ADIFF 2013 Review - Dawn Porter's Anti-Civil Rights Espionage Doc 'Spies Of Mississippi'
Photo Credit: S & A

ADIFF 2013 Review - Dawn Porter's Anti-Civil Rights Espionage Doc 'Spies Of Mississippi'


The closing night film of this year’s NYADIFF is a documentary that is, at its core, about how

completely delusional racists are. It is, after all, only delusion that could make a thinking

human being believe that a racially segregated world is the only kind of world worth living in. In

Dawn Porter’s Spies of Mississippi, the height of racist delusion is reflected in the

history of Mississippi’s Sovereignty Commission, an entity created In 1956 to enable the state

government to “maintain a successful fight to preserve the separation of the races,” using “any

and all powers.” Those powers, it is revealed throughout the course of the film, involved the

construction of a clandestine spy organization which investigated, infiltrated, and sabotaged civil

rights organizations throughout Mississippi.

Beginning with a handful of white agents, some former highrollers for the FBI, by 1960 the

Commission had grown into a legitimate, secret institution comprised of dozens of agents, also

hiring out much of its investigative work to at least five detective agencies. With the Civil Rights

movement reaching its height at the time, the agency also began to hire black agents to help

with the internal investigation of activist organizations such as the NAACP.

Every documentary, especially those about the time of the Civil Rights movement, have the

difficult task of having to be truthful and unbiased despite residing on the other side of history,

where we all believe we may “know things” about the past. But with the revelation of the black

secret agents who helped the Commission in its surveillance of protesters, the title Spies

of Mississippi is thrown into an entirely new light.

Because we often forget, or perhaps refuse to acknowledge, that there were some black people

during the days of the Civil Rights movement who did not march or sit-in. Some believed in the

movement, but were themselves (reasonably) afraid to take action. Others, as the documentary

takes special care to highlight, were as conservative about integration as their white, racist


What’s amazing, and disturbing, is that many of the black spies are revealed to be religious

leaders of the day who were afraid of losing their social standing with integration, people like

people like Reverends B.L Bell, H.H. Humes, and Baptist Convention leader Percy Greene, all

were paid by the Commission to spy on the movement. As Martin Luther King Jr. puts it in the

archival footage that strings throughout the piece, the tragedy of segregation for the black man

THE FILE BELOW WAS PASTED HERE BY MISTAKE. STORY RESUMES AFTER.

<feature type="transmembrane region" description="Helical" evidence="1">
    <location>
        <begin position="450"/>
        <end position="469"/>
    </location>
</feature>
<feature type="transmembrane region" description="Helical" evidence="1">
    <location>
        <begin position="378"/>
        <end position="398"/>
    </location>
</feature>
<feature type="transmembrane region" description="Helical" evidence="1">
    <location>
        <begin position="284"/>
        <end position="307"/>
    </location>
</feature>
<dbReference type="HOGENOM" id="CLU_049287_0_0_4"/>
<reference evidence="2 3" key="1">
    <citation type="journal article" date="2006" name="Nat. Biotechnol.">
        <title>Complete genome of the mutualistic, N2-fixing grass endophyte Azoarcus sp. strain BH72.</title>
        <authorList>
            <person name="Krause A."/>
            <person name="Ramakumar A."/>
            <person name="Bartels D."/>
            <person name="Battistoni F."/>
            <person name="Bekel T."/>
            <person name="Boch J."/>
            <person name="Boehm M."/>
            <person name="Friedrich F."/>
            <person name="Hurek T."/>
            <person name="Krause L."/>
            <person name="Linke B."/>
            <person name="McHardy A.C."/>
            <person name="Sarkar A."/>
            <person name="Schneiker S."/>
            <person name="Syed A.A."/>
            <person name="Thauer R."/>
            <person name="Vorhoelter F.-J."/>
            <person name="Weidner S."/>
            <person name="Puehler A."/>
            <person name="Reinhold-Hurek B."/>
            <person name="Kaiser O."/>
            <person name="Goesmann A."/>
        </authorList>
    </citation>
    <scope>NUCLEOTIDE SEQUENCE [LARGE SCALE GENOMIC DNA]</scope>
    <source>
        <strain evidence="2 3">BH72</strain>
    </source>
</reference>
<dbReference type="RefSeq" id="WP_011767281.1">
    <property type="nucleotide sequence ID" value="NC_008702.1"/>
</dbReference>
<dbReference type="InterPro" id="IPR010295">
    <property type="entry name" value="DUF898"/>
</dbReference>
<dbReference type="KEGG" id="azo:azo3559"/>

is, “Not only the physical inconvenience, but what it has done to his soul, what it has done to

him psychologically.”

The most damning section of Spies of Mississippi deals with the infamous murders

of civil rights workers Michael Henry Schwerner, Andrew Goodman, and James Chaney. The

story of these three young activists who went missing in Mississippi only to be found dead

months has been explored elsewhere (Mississippi Burning), but here, as we learn

more about the connection between their deaths and the Commission, the senselessness and

injustice of their murders is only further compounded

There are several authoritative voices throughout this documentary that paint a vivid portrait of

life in Mississippi under the secret eye of the Commission, interviews with activists including

Lawrence Guyot, Bob Moses, former Governor of Mississippi William Winter, and investigative

reporter Jerry Mitchell, who in the 1980s revealed files about the Commission that would later

bring the assassin of Medgar Evers to justice.

Porter also includes interviews from people who were actually involved with the Commission,

RL Berger, a former NAACP officer who many believed was a black informant (he denies this

despite damning evidence), and white Sovereignty Commission agent Horace H. Harned, Jr,

who even now in his old age is clearly unrepentant in his work to undermine the progress of

racial equality in the South. “We weren’t intimidated.” he says, “The important thing was not to

be intimidated. If you’re intimidated, you can’t control anything.”

Weaving together fascinating interviews with images of the Commission’s surveillance photos

and thousands upon thousands of files on the people they watched – some of them active civil

rights workers, others everyday people – Spies of Mississippi is as cohesive as it

is engaging, another interesting portrait of a time in our past too often regarded as a sort of

ancient history. Here, the links between the activities of the Sovereignty Commission and our

government’s activities today are made clear, ending on a disturbing but thought provoking

final note that asks the viewer to always question the morality of a government that spies on its


Zeba Blay is a Ghanaian-born film and culture writer based in New York. She runs a personal movie blog, Film Memory, and co-hosts the podcast Two Brown Girls. Follow her on Twitter @zblay.

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